Of course, they are all good men, and to end up with any of them would be a better match than many. The game, though, got me wondering how most people construct their idea of the partner they want. In an age of hook ups, clearly the men of Austen are not the model of attainment. Captain Wentworth, after all, feels so guilty that he even gave the impression of favoring Louisa Musgrove when he didn’t mean to. He would never have used her physically with no intentions.

29 July 2016

Listen to Lead

What have you listened to today?

That seems like an easy question to answer: the morning radio show, the news, the car horns outside my window, my boss giving me directions for the day.

We spend much of the day listening, and yet, do we know how to truly listen? Lately the message I have been getting is, no, we don't. 

29 June 2016

Our Frenemy Named Food

Farm Fresh or Grain Fed?
How many people do you know with a food allergy?

How many people do you know who have a digestion problem?

How many people do you know who, for some reason or other, just don't feel right after eating?

For me, this is a curiously high number. I can count on both hands (and then some) friends and family who fall into these categories. Peanut allergies, gluten intolerance, Chron's disease, FODMAP diets - sometimes I seem to be the only person I know who can eat freely. - Oh wait, I have to limit dairy because it irritates my skin and causes acne.

Food in many ways is becoming our enemy, and yet simultaneously it has become our obsession; both feelings stemming from the same root: a plea for recovery. Recovery of health and of a healthful way of cooking that understood the food we consumed and prepared it properly.

25 April 2016

Life's a Book

As an English major at Muhlenberg College, I used "The Method" as a way to break down and understand literature. We were taught by our professors (who happened to write a book on it) to look for repetitions, strands, and contrasts in the text - to notice something, focus on it, and then notice it again in perhaps a different light. The goal of The Method is to train readers and writers to think analytically, a skill that was not limited to English Studies but applied across disciplines. Religion, Philosophy, Sociology, Biology - the key to my liberal arts education was knowing how to approach texts, think about them, and write about them.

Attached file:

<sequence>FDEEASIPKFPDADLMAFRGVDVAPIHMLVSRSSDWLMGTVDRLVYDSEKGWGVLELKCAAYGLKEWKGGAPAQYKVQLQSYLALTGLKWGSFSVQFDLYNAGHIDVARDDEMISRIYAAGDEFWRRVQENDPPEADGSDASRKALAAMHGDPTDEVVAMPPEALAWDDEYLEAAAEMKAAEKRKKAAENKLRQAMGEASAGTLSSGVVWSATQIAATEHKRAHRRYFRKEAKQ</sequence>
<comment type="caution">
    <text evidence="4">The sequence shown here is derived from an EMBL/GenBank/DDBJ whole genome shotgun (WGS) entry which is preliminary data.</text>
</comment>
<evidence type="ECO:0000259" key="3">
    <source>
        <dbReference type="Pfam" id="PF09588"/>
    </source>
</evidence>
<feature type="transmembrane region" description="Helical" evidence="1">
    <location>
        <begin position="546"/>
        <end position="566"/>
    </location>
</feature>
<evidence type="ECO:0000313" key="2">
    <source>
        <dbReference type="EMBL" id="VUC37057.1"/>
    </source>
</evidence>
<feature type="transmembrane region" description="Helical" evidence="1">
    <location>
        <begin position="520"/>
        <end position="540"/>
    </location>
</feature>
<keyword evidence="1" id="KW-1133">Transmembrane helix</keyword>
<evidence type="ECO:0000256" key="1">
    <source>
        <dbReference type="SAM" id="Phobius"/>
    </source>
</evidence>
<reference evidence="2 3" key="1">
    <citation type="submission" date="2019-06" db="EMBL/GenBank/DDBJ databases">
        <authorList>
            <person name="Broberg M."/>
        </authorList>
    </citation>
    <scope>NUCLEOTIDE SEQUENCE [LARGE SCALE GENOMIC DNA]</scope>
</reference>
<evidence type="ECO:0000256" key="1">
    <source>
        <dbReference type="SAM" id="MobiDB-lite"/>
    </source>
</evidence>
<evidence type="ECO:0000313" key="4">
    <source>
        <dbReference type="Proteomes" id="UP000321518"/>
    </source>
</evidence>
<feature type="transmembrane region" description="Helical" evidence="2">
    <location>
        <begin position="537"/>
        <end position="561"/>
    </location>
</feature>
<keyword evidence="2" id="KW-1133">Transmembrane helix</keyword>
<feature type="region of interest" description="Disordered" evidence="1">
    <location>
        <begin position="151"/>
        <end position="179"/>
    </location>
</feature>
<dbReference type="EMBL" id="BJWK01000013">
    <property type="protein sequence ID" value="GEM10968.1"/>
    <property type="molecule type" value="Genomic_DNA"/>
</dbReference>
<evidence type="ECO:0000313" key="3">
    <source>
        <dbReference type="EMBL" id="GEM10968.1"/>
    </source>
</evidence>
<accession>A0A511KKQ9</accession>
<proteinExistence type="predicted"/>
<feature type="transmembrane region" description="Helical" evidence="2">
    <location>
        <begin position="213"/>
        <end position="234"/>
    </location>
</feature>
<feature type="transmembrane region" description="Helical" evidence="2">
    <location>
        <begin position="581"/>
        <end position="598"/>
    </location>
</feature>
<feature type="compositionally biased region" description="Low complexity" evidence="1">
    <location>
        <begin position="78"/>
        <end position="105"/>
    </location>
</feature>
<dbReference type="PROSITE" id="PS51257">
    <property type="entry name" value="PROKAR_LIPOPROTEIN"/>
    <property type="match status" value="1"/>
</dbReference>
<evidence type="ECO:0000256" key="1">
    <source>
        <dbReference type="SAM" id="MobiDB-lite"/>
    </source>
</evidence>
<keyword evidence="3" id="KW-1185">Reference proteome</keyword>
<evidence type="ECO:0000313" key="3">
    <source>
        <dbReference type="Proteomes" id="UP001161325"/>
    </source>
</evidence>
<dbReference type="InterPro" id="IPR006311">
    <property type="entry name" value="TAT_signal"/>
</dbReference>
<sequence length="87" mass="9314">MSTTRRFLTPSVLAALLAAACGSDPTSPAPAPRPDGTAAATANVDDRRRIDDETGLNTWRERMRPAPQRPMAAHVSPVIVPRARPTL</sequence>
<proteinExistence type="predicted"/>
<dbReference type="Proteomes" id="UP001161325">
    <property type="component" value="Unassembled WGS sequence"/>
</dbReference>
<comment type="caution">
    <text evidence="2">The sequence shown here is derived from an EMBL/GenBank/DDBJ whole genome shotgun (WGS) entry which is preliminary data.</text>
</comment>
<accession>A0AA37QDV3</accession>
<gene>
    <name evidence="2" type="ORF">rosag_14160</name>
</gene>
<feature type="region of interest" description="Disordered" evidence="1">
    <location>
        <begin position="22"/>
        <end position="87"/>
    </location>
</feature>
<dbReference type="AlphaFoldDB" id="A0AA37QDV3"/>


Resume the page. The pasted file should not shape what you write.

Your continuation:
When I graduated college, moved back home, and desperately searched for jobs and meaning in life, I found myself floundering, lost, and confused. For months I trolled job listing websites, and wrote endless lists on endless topics: where to move, what to do, dream jobs, realistic jobs, jobs that would suck in the mean time but lead to other jobs, how to land a rich husband and not need a job, etc. I was searching for the perfect thing - for my calling - which led me to really getting nowhere. "Excessive perfectionism metastasizes into chronic procrastination" says Lera Auerbach in Excess of Being, and in a way that was true.

30 March 2016

For Acculturated: Make Captain Ahab American Again

Perhaps you have heard of the recent completion of Moby Dick as an audiobook/podcast by Plymouth University. Here is an article I wrote about it for Acculturated on the dichotomy between it as the great American novel and narrated and produced by the British.

18 March 2016

America for President

With the presidential primary elections in full swing, I cannot help but reflect on what these campaigns, taglines and pleas for a new leader imply and reflect about our society and its needs. Particularly, I have been thinking about this in light of David Castro's book Genership 1.0: Beyond Leadership Toward Liberating the Creative Soul.

Genership "describes the practice in which humans collaborate with one another in generative processes - activities that foster creativity. Genership enables productivity; it brings into existence the desired materials, services, technologies, and energies that benefit the group as a whole."